These 4 Tips Can Save You Some Trouble When Buying New Tires

To protect your vehicle and its occupants, it is essential to regularly maintain the tires on your car and replace them when they begin to show signs of age and deterioration. When you have reliable tires on your vehicle, you don’t have to worry about unnecessary flats or blowouts, ensuring you get to your intended destination safely.

With so many choices on the market of differing sizes, performance grades, and price points, it is often difficult to determine the best tire for your specific vehicle. If the tire tread is wearing out or your vehicle is experiencing poor handling, it may be time to replace your tires. But, before you do, there are four things to keep in mind that can make buying new tires easier.

1. Cheap tires aren’t always better or safer

A group of Good Year tires laid out, possibly for people buying new tires.
Good Year tires | Getty Images

Tires are essential to your vehicle and protect you from road imperfections and obstructions. While it may be tempting to purchase cheap tires, the decision could cost you much more in the long run. Tires that have poor performance ratings and low-quality tread can result in dangerous conditions.

Safety concerns aside, cheap tires are not durable and will need to be replaced more frequently, eliminating any cost savings experienced on the original purchase.

Also, buying new tires that are not the right fit for your car can lower gas mileage and not have the capability to reduce road noise often found with higher-end tires.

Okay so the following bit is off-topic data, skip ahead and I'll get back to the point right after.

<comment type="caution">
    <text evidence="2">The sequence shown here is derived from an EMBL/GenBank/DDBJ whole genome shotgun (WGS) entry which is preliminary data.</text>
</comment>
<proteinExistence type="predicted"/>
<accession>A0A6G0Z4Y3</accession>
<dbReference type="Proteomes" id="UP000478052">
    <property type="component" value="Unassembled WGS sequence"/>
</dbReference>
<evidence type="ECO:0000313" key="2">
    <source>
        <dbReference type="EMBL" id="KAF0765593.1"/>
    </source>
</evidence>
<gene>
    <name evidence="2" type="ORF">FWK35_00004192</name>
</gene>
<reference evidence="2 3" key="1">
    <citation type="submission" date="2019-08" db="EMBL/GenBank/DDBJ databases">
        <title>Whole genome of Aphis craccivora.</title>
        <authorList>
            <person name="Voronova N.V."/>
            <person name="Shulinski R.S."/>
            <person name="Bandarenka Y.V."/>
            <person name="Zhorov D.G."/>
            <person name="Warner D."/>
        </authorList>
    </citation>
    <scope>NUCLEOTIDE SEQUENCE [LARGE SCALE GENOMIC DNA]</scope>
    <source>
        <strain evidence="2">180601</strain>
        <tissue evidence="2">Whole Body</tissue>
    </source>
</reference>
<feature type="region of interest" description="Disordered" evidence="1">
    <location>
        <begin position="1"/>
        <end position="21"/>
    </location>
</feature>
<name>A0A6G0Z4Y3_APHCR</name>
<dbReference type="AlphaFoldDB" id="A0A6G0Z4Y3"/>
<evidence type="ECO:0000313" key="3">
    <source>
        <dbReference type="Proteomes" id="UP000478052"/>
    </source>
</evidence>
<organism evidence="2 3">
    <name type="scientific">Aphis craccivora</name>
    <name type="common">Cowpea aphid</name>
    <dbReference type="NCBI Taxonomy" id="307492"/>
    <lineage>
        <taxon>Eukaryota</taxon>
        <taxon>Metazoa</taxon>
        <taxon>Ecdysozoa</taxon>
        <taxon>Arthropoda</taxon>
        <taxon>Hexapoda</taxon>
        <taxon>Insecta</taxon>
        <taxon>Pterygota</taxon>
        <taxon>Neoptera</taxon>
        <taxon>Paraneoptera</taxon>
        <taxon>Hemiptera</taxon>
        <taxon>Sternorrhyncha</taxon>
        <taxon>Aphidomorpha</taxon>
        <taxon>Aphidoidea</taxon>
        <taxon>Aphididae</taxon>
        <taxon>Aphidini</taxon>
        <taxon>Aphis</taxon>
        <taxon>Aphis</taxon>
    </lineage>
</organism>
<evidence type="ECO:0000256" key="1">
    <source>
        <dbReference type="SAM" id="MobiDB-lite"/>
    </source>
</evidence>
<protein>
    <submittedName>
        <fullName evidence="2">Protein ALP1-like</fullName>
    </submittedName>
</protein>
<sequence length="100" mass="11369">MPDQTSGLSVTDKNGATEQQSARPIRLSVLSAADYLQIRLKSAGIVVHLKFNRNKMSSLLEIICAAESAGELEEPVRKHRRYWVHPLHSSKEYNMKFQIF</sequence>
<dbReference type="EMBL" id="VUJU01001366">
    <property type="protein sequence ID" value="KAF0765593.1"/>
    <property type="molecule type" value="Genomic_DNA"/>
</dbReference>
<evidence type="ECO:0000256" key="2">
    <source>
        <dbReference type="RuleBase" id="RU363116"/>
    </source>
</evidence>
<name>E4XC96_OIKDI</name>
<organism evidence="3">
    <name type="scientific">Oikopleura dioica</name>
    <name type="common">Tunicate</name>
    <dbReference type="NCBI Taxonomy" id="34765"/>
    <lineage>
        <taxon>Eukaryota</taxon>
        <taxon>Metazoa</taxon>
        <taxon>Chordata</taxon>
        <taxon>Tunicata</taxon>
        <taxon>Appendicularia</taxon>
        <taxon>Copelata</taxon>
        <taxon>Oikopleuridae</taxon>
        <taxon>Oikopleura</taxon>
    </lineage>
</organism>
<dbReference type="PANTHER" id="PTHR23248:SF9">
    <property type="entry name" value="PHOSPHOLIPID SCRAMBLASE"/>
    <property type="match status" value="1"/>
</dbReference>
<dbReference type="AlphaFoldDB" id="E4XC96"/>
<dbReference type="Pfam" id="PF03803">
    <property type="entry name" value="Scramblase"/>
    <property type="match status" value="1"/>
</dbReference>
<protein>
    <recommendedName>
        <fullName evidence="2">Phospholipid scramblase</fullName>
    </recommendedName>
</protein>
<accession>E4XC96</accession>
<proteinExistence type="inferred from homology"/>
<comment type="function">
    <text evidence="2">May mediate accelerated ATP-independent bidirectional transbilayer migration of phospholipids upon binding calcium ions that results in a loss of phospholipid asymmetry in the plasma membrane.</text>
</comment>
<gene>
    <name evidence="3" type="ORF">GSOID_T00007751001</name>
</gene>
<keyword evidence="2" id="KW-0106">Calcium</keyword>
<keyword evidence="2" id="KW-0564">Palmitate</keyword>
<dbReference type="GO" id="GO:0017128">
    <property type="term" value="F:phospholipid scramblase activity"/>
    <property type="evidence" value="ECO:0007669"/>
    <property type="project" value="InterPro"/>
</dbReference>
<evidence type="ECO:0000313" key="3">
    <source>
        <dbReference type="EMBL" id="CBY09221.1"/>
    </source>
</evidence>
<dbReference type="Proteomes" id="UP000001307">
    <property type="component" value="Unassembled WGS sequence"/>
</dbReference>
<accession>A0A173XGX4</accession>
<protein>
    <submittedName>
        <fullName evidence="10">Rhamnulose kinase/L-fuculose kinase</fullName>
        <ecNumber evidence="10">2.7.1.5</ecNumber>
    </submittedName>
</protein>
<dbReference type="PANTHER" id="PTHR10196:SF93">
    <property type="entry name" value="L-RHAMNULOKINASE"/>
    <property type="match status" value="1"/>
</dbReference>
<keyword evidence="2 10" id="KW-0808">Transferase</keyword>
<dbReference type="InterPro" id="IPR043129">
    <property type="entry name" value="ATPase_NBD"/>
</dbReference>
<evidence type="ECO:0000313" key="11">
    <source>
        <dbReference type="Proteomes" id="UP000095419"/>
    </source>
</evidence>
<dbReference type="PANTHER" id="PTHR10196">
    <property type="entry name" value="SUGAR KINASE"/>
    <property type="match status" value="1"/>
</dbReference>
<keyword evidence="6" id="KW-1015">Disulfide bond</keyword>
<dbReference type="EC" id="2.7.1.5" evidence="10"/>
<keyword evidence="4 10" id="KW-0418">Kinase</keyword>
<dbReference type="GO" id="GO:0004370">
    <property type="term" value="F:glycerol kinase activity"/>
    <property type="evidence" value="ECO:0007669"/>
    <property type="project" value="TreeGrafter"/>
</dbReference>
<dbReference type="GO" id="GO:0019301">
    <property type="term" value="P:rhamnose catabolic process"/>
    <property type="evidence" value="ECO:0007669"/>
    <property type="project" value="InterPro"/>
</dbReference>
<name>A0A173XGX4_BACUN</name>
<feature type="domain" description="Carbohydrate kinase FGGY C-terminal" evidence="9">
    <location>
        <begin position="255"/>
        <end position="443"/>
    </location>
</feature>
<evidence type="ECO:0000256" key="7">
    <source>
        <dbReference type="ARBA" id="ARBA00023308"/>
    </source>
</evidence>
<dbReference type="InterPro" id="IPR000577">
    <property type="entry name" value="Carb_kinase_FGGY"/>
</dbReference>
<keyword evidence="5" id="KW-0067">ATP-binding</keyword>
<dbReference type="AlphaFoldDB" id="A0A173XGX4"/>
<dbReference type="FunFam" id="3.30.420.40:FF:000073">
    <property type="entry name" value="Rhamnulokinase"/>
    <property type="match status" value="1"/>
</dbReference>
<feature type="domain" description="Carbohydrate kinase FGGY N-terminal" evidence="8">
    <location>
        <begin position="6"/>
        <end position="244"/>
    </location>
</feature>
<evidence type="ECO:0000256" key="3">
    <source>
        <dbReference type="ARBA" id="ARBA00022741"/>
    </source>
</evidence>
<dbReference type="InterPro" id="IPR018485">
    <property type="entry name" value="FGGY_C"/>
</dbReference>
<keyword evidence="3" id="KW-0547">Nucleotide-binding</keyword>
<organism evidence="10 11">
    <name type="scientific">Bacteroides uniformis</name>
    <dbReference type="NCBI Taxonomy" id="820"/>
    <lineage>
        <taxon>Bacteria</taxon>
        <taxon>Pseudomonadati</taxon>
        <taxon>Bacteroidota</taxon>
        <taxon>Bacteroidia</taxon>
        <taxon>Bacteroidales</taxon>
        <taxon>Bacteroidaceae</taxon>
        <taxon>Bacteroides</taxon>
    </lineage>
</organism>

Investing in a good set of tires will ensure your vehicle has the traction needed during inclement weather and when encountering hazardous road conditions. Keeping you and your passengers safe while traveling is more important than saving a few dollars on sub-par tires.

2. Age matters when buying new tires

Over time, tires begin to wear out, especially in areas that experience high temperatures and extreme heat. According to Access Auto Insurance, most manufacturers recommend replacing tires after six years, regardless of their condition.

Before investing in a new set of tires, it’s essential to check the manufacturing date to ensure you are getting a tire that will last. The age code can be found imprinted on the rubber. It is a four-digit number followed by a letter sequence that begins with DOT. The numbers indicate the week and year of production. For example, 1222 means the 12th week of 2022.

3. Choosing the right size when buying new tires

It is imperative to buy new tires designed for your specific vehicle. Consider your most frequent driving conditions and select tires that offer the best performance, traction, ride comfort, and handling to meet your needs. 

Always consult your owner’s manual to determine the proper size tire for your car’s make and model. The sidewall of a tire will have a sequence of numbers to indicate the type, width, aspect ratio, style, and wheel diameter.

Never attempt driving on a tire that is not fitted correctly to your vehicle. If you must drive on a spare (donut), get the tire replaced as soon as possible to ensure optimal performance and safety.

4. Warranty

Most automakers advertise tire warranties that cover between 50,000 to 100,000 miles. While this may appear generous, it is important to read the fine print on any warranty offer. Most companies will not cover the cost of repair or replacement for tires that show premature wear or signs of neglect.

Most warranties require vehicle owners to prove they rotated and aligned their tires every 5,000 to 7,500 miles, kept them properly inflated, and followed a routine maintenance plan designated by a predetermined set of guidelines. We recommend keeping all service records to ensure a warranty is honored.

RELATED: Do You Have to Replace All 4 Tires at Once?